Agriculture: Catfish Inspection
Year Identified: 2013
Area Number: 1
Area Type: Fragmentation, Overlap & Duplication
◐- Partially Addressed
○- Not Addressed
◉- Consolidated or Other
⊘- Closed-Partially Addressed
⊗- Closed-Not Addressed
Last Updated:October 18, 2017
Repealing provisions of the 2008 Farm Bill that assigned the U.S. Department of Agriculture’s Food Safety and Inspection Service responsibility for examining and inspecting catfish and for creating a catfish inspection program may avoid duplication of federal programs and save taxpayers almost $3 million dollars annually. However, in the 2014 Farm Bill, Congress reaffirmed its decision to assign responsibility to FSIS, and in April 2016, the Food Safety and Inspection Service assumed full responsibility for the inspection of catfish after coordinating the transfer with the Food and Drug Administration. GAO reviewed the coordination between the two agencies and the extent to which they were leveraging each other’s resources to ensure the safety of imported seafood, including catfish.
As of September 2017, Congress had not repealed provisions of the 2008 Farm Bill assigning USDA responsibility for catfish inspection, as recommended in GAO’s May 2012 report. Rather, in the 2014 Farm Bill, Congress reaffirmed its commitment to assigning USDA this responsibility. In addition, Congress required USDA to coordinate with the Food and Drug Administration (FDA) to execute a memorandum of understanding (MOU) that would, among other things, ensure that inspections of catfish conducted by USDA and FDA are not duplicative and provided USDA a timeline for issuing final program regulations and implementing the program.
In April 2014, FDA and USDA’s Food Safety and Inspection Service (FSIS) signed an MOU to improve interagency cooperation on food safety and fraud prevention and to maximize the effectiveness of personnel and resources related to the examination and inspection of catfish. In December 2015, FSIS issued the final rule for the catfish inspection program and significantly reduced its 2011 estimate of the program’s annual cost to the government from about $14 million to about $2.6 million. In March 2016, FSIS assumed responsibility for the inspection of domestic catfish. FDA ceased all domestic regulatory activities involving catfish and also ceased inspections of foreign catfish processors. It discontinued screening catfish imports in April 2016, when FSIS assumed that task. In 2016, USDA indicated that it would not know the actual cost of the catfish inspection program until the program was fully implemented. In fiscal year 2017, FSIS estimated that the full implementation of the catfish inspection program in fiscal year 2018 would cost $8 million. However, there is no funding for the program in USDA’s FY 2018 proposed budget.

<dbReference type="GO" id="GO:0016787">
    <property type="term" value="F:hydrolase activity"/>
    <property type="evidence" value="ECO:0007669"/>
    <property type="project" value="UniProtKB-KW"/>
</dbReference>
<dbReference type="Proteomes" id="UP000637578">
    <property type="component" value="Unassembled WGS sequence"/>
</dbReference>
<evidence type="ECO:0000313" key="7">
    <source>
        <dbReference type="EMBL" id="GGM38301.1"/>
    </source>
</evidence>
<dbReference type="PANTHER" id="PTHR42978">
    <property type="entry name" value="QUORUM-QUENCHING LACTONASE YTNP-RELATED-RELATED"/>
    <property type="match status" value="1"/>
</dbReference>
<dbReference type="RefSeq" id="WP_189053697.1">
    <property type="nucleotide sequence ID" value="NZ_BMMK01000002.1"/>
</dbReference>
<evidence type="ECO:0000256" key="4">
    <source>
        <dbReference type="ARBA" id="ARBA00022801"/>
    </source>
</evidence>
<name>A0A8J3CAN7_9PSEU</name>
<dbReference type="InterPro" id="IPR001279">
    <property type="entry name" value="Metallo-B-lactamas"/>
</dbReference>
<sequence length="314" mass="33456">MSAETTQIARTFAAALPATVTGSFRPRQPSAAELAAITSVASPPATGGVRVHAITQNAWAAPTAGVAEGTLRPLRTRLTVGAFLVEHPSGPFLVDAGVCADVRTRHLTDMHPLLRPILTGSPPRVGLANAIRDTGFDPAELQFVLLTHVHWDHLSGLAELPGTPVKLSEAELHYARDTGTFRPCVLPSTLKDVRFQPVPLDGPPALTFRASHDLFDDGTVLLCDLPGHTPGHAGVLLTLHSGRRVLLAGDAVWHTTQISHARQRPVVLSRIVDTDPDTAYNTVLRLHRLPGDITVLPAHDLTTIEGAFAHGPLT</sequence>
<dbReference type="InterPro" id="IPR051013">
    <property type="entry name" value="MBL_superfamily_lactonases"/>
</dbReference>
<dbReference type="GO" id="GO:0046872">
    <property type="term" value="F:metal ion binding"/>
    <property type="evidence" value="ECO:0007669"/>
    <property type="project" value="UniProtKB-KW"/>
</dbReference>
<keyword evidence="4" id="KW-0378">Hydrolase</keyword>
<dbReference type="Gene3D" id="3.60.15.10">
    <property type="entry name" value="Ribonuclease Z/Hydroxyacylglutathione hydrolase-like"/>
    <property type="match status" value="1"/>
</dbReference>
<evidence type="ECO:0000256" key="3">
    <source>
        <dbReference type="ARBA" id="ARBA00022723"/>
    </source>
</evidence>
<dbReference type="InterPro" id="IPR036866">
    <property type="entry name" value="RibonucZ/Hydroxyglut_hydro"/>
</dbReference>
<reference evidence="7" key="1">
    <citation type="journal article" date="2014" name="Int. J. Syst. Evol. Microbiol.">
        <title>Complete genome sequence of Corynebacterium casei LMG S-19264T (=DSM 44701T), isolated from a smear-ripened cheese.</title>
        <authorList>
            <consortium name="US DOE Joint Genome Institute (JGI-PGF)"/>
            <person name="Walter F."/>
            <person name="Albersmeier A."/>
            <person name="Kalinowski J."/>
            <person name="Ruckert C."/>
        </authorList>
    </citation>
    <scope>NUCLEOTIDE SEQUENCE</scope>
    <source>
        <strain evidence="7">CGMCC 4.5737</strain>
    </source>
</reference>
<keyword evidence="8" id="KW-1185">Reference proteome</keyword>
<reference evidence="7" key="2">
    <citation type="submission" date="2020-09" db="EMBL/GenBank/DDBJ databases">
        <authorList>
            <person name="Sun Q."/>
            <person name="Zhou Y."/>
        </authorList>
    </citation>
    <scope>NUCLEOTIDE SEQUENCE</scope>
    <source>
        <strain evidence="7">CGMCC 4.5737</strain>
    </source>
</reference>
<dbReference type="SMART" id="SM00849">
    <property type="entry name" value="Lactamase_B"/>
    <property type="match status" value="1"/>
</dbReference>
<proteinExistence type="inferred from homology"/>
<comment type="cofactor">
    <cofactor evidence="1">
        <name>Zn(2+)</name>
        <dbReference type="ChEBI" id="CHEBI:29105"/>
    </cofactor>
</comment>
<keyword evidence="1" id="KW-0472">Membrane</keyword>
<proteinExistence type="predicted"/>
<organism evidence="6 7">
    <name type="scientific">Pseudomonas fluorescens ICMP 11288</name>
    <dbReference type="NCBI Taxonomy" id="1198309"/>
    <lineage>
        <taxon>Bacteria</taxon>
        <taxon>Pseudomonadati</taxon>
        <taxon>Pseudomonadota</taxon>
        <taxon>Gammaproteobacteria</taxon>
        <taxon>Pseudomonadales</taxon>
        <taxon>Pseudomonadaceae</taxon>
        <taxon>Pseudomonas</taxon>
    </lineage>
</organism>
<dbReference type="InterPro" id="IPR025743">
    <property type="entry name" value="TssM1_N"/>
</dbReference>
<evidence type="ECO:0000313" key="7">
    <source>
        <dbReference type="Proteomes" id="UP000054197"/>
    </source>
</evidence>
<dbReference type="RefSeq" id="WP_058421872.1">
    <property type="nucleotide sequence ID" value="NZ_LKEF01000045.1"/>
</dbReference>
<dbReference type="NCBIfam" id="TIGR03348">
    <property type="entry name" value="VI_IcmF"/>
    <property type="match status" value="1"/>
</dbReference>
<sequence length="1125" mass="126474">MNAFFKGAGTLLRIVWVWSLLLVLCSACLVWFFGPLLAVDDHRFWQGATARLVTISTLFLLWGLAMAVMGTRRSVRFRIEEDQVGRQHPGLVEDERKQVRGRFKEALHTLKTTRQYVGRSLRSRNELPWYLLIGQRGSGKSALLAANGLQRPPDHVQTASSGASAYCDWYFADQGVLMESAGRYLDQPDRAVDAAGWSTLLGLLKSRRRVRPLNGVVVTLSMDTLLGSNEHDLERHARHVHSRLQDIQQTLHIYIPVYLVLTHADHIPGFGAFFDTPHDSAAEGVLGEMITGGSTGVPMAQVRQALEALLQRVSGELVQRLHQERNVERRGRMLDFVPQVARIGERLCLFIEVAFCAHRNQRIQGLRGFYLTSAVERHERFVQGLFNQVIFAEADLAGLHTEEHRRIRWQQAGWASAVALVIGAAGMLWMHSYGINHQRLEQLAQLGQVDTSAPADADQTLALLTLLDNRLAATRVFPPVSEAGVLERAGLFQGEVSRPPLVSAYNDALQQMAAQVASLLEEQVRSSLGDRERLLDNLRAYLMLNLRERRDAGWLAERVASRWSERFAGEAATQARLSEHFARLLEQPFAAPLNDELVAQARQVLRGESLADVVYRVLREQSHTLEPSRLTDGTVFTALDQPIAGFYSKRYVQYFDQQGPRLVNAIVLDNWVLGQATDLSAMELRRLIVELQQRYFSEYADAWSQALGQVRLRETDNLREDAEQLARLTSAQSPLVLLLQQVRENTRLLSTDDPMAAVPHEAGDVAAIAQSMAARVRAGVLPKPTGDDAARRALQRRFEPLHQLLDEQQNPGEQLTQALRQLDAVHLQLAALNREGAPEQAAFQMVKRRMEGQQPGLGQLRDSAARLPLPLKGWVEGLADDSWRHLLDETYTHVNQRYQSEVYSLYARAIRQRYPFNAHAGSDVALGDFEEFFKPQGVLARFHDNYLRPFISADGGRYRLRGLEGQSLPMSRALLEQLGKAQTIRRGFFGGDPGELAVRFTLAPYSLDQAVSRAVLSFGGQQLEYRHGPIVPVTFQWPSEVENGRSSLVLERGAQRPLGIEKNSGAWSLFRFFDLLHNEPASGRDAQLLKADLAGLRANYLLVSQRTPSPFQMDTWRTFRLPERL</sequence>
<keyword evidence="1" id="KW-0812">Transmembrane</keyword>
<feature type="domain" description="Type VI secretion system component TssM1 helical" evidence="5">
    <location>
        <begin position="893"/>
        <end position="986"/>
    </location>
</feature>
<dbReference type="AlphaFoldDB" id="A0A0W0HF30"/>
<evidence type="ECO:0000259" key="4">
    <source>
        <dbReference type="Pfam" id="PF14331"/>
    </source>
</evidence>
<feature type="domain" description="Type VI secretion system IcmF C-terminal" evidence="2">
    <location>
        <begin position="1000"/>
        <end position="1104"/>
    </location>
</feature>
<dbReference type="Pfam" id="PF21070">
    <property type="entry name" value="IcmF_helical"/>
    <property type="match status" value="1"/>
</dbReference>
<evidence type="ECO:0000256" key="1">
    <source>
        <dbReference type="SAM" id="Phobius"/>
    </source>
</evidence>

Because the USDA has implemented provisions of the 2008 Farm Bill assigning it responsibility for examining and inspecting catfish, GAO is no longer asking Congress to consider repealing those provisions.
In September 2017, GAO reported on how FSIS helps ensure the safety of imported catfish from unsafe drug residues and ways the agency could strengthen its efforts. GAO also reported on the extent to which FDA and FSIS coordinate their imported seafood oversight efforts. GAO recommended, in part, that FSIS work with other countries that export catfish to the United States to test for drugs that are of concern to the agency. FSIS responded that its current policy already addresses this recommendation because FSIS requires catfish-exporting countries to provide information using the Self-Reporting Tool—a standardized questionnaire—on the drugs they test for. However, because the exporting countries themselves determine which drugs they will test for, and because FSIS will not test all catfish imports, it is possible that FSIS may not be aware of unsafe residues from drugs of concern to the agency in imported catfish. GAO therefore disagrees with FSIS and believes that FSIS should require that foreign countries test for all drugs of concern to FSIS.
GAO also recommended that FSIS staff visit at least a sample of foreign fish farms whose catfish are exported to the United States to determine the conditions under which catfish are being raised, including the drugs being used. FSIS partially agreed with this recommendation, indicating that it had not yet had the opportunity to conduct on-site verification audits of foreign catfish inspection programs. GAO is aware that FSIS had not yet conducted such audits, and GAO’s report discusses the timing of those audits once FSIS receives the required information and documentation from foreign governments. However, GAO continues to believe that it is important for FSIS to visit at least a sample of catfish farms as a routine matter instead of relying on a review of documentation describing a foreign country’s fish farm oversight program.
Finally, GAO recommended that FDA and FSIS coordinate on, among other things, developing drug residue testing methods. Without this coordination, the agencies do not have reasonable assurance that they are consistently protecting consumers from unsafe drug residues. FDA agreed and FSIS partially agreed with this recommendation. Nevertheless, FSIS stated that it fully intends to implement the provisions of the MOU with FDA on coordinating on testing methods and that it also intends to enhance residue testing coordination through other interagency mechanisms. GAO believes the recommendations should be implemented.